|Kathy Hsieh (front) in Paper Angels (Celeste Mari Williams)|
Through August 31
Hurry over to the old INS building to the performance space “INScape” to see a beautifully written play revealing another example of American injustice toward immigrants! Paper Angels, by poet and playwright Genny Lim, focuses on the immigration center on Angel Island, a large island in the middle of San Francisco Bay that processed a million Asians through its doors. However, there were extra-special rules for Chinese.
Have you ever heard of the Chinese Exclusion Act of 1882? It’s not likely taught in very many American History classes in high school, but it reflected attitudes of resentment against Chinese workers – a ubiquitous ethnic exclusion that was focused only on Chinese while unfettered immigration of any other backgrounds was unchecked.
The play introduces a few of the many kinds of immigrants who wished to enter the U.S. All would have had to carry paper with them certifying that they were eligible to enter. Some of them carried identification that they were sons of Chinese immigrants already in the States. They were called “paper sons,” but not all of them were related to the men they were coming to join.
Some men were forced to sell their sons’ papers for various reasons, to raise money, so the immigration center personnel quizzed both the men and their “paper sons” to find out if each knew all the facts about the other they were supposed to know. So, cheat books were developed with all sorts of facts for the immigrant to memorize about his “father’s” family, but anyone caught with them was prevented from entering the U.S.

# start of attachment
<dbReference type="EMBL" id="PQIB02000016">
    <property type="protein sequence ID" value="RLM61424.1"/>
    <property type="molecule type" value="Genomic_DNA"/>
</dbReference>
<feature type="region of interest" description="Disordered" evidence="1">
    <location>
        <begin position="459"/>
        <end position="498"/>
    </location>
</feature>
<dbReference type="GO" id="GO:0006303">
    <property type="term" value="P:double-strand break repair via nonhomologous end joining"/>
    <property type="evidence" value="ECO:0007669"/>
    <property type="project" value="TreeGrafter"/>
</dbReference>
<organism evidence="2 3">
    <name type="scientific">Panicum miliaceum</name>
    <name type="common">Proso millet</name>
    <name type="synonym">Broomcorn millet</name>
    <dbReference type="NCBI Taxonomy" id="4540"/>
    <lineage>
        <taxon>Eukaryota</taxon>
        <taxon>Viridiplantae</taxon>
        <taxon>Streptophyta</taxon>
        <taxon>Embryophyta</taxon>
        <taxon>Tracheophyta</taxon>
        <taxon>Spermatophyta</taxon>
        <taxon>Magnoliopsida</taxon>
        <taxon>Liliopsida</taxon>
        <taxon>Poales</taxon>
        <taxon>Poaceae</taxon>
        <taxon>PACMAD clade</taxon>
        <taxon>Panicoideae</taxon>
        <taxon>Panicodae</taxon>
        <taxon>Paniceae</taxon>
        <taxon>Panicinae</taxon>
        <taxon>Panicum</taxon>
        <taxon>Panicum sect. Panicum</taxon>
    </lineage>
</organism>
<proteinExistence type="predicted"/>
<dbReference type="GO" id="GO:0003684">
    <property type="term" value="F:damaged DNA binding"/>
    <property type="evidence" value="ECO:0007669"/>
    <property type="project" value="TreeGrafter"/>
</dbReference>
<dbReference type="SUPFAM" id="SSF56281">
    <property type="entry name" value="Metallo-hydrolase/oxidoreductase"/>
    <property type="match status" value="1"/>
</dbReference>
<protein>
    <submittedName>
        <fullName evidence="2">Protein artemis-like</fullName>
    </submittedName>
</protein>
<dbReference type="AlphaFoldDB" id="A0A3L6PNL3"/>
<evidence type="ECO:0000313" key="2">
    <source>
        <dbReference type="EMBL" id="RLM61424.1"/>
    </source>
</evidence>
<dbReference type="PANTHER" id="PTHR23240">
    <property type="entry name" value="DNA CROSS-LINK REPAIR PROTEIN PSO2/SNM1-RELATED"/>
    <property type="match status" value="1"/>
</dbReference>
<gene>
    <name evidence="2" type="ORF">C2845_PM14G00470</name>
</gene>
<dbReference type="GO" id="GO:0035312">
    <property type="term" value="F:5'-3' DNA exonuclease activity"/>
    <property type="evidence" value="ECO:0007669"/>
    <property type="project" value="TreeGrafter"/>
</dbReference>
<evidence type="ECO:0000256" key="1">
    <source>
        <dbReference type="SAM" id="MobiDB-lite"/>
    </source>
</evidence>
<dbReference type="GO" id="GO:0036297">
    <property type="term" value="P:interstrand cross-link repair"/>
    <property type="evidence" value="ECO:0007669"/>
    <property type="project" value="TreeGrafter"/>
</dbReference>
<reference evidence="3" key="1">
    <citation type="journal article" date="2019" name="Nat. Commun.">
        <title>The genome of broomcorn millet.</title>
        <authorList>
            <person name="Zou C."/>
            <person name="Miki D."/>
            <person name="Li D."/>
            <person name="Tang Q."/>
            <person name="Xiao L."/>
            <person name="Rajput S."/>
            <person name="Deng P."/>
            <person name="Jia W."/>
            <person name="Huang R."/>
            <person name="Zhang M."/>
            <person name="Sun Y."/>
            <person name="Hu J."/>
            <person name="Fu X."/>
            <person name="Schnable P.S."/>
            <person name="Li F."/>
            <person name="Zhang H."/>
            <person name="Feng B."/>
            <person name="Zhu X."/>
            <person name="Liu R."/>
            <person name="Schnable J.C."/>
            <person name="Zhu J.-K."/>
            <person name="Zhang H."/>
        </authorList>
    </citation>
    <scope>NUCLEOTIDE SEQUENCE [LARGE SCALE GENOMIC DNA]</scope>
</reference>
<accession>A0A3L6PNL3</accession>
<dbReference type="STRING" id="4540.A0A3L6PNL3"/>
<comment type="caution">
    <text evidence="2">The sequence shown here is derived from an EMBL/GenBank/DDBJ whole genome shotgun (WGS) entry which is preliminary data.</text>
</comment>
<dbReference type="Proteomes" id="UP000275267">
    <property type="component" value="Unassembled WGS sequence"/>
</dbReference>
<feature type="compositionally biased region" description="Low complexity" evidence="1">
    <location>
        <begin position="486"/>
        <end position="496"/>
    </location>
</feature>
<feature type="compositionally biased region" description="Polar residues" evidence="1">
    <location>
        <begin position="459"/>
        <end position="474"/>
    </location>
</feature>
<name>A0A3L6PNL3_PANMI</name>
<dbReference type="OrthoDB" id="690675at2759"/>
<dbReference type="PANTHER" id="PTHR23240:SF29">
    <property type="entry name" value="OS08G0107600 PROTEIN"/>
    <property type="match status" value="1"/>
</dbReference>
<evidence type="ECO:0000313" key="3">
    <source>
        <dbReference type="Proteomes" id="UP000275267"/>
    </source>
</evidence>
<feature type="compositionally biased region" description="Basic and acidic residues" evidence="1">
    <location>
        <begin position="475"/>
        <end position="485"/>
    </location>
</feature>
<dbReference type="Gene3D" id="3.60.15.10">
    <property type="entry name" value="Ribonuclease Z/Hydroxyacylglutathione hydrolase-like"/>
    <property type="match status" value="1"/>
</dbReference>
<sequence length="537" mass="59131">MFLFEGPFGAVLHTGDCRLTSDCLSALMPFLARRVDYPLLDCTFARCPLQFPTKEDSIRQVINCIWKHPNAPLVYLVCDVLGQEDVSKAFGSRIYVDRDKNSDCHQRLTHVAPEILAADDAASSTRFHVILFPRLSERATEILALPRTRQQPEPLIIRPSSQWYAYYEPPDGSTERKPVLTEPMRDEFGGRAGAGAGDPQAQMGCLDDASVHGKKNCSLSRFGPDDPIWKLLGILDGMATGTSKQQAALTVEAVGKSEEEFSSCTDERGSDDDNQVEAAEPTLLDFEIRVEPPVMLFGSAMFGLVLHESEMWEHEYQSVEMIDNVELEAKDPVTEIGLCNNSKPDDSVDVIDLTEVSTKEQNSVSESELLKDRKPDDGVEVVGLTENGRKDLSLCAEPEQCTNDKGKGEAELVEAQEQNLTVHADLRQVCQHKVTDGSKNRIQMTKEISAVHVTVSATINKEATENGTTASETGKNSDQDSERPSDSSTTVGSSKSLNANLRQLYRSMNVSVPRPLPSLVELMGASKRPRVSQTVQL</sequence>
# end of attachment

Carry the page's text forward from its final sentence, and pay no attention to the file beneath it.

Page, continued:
This long one act is simply presented with a stark wooden barracks-style set by Brandon Estrella, carved with Chinese poems from years of immigrants waiting to be released. Appropriate period costuming by Miko Premo provides easy identification of the inmates, the guards, and the officials. David Hsieh directs with clarity and sensitivity.
Each role in the production is double cast (in part to allow more actors of color the opportunity to participate), so you’ll never see the exact same set of players from one show to the next. For the show I saw, Kathy Hsieh was the leading lady in a heartbreaking role of a patient Chinese wife whose husband left 40 years before, but then returned to bring her, somewhat unwillingly, to America. Hsieh ably demonstrated the restraint and patience of the character, along with her desire to help others.
This weekend, that role will be played by Eloisa Cardona. There is one extra performance scheduled, now, since the production has been selling out!
The rest of the cast that I saw was strong (and large). A few had to speak Chinese, which they appeared to do with aplomb as far as I could tell… Chris Wong played the husband who left his wife behind and returned to get her, even though it meant he had to reapply to enter the U.S. without guarantee of success. Wong has a moving, sturdy, wise presence in the role.
The star of the show, though, is the language of Lim. Though she is writing about history, her choices are precise and elucidating. She weaves a defined tapestry of characters whose lives we can experience and identify with. Those who can get tickets will appreciate and remember this production!